Forum: Ruby Basic Inheritance questions {noob alert:- pickaxe ed. 2, pag

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John M. (Guest)
on 2006-01-20 21:57
(Received via mailing list)
Chaps,

Say you have a class Song. You'd make a file for that class with the
following;

#!/usr/bin/env ruby
class Song
  def initialize(name, artist, duration)
    # define instance variables
    @name = name
    @artist = artist
    @duration = duration
  end

  def to_s
    # method for displaying these instancess
  "Song: #@name--#@artist (#@duration)"
  end
end

# test the class by creating a new object
#song = Song.new("Bicylops", "Fleck", 260)
#song.inspect

Now it's time to make a "child" class....

jayeola@tp20$ cat class_KaraokeSong.rb
#!/usr/bin/env ruby
class KaraokeSong < Song
  def initialize(name, artist, duration, lyrics)
    super(name, artist, duration)
    @lyrics = lyrics
  end

#  def to_s
#    # method for displaying these instancess
#  "Song: #@name--#@artist (#@duration)"
#  end
end

When I created the parent it was simple to `irb` and then `require
class_Song.rb`.

How would one use this child class? Not quite clear from the Pickaxe
book. Do I create a new file for KaraokeSong as I have done or have
both the "super" and "child" in the same file?

 --
John M.
MSc (DIC)
07739 171 531
Wilson B. (Guest)
on 2006-01-20 22:06
(Received via mailing list)
You can do it one of three ways:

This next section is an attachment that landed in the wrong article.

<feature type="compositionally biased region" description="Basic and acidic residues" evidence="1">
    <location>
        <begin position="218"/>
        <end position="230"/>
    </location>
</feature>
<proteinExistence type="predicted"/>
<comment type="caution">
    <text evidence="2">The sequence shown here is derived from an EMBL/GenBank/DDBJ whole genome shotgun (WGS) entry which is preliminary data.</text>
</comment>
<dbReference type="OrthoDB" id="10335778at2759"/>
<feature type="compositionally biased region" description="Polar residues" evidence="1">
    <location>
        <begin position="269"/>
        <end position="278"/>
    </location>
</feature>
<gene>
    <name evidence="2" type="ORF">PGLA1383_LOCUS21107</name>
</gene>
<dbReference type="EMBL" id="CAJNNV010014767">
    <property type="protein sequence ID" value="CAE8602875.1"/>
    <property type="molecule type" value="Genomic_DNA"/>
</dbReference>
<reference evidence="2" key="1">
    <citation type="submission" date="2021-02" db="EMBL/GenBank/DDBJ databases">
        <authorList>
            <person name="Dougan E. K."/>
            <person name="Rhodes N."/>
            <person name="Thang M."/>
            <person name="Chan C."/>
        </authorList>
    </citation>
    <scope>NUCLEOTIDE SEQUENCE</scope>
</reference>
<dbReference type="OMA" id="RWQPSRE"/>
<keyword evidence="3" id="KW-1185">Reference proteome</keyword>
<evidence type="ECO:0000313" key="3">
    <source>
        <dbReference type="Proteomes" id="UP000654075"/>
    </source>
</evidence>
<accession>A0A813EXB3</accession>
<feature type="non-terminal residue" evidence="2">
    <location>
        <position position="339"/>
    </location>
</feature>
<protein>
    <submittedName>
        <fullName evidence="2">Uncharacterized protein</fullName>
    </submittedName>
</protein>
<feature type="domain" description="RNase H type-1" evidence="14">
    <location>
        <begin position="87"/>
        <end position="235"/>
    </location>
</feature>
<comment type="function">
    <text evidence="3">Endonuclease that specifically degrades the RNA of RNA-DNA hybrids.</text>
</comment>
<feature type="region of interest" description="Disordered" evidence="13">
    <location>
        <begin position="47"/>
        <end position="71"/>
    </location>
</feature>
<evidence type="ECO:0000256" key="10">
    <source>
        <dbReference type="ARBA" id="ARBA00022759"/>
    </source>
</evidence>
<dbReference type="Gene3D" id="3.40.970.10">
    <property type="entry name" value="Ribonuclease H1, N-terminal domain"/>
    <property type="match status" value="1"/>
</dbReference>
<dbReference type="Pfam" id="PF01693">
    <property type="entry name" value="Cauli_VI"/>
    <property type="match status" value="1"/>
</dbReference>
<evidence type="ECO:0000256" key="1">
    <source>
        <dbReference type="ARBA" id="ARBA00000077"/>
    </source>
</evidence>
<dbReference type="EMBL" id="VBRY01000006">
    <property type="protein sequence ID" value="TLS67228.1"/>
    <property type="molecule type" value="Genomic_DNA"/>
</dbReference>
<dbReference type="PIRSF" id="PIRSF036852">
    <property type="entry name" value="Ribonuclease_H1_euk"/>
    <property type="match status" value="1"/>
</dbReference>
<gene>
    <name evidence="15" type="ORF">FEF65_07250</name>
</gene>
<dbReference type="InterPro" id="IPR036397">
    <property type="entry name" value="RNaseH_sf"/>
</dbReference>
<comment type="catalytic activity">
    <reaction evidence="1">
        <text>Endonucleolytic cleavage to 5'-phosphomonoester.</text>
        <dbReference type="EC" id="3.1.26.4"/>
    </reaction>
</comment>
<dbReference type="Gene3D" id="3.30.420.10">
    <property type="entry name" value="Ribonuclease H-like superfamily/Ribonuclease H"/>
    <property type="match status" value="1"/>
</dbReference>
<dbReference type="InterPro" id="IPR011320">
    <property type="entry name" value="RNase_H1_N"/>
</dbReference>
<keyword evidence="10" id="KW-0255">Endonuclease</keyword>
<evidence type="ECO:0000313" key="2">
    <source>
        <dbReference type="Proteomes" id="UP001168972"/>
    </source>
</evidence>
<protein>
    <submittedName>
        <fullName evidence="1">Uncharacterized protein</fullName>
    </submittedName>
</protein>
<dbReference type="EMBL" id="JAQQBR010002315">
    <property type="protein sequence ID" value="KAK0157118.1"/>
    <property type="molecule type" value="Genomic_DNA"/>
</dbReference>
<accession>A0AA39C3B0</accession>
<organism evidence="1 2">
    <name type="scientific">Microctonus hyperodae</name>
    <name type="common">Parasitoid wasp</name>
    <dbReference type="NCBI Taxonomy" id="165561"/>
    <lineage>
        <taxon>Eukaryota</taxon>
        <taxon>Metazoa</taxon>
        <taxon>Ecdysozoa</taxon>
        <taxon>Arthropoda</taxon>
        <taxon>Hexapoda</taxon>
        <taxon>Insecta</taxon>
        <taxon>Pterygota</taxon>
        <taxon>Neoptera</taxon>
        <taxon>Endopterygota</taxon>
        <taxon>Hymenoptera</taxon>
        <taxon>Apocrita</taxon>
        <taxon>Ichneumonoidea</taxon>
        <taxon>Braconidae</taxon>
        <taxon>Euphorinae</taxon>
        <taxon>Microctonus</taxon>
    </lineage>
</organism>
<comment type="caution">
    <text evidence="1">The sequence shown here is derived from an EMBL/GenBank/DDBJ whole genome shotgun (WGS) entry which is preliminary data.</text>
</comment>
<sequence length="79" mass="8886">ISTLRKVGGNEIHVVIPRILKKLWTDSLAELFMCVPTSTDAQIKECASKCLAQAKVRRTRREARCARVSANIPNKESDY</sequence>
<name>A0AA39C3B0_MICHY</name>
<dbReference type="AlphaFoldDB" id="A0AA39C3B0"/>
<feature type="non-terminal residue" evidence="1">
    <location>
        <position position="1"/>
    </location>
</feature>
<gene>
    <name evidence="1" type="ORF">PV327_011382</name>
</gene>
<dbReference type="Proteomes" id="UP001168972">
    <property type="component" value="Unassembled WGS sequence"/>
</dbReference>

In IRB, require the Song file, and then the KaraokeSong file, in that
order.
Edit the KaraokeSong file to require the Song before defining the child
class.
Put both of the class definitions in a single file, with the parent
first, and then the child.

In order for KaraokeSong < Song to work, this method needs to return
true:
Object.const_defined?(:Song)
That will be the case with each of the three possibilities above.

Good luck, and have fun,
--Wilson.
John M. (Guest)
on 2006-01-21 00:17
(Received via mailing list)
Thanks for that speedy reply. I've decided to require the within the
child. One thing to note is that when I do require the child irb shows
the following..

cat fx/ruby/chap3/class_KaraokeSong.rb

#!/usr/bin/env ruby
require 'class_Song.rb'

# test if this class has been loaded correctly
Object.const_defined?(:Song)

class KaraokeSong < Song
  def to_s
    super + " [#@lyrics]"
  end
end

irb(main):011:0> require 'class_KaraokeSong.rb'
=> false



On Sat, 21 Jan 2006 04:28:25 +0900 Wilson B.
Eero S. (Guest)
on 2006-01-21 00:39
John M. wrote:
> Thanks for that speedy reply. I've decided to require the within the
> child. One thing to note is that when I do require the child irb shows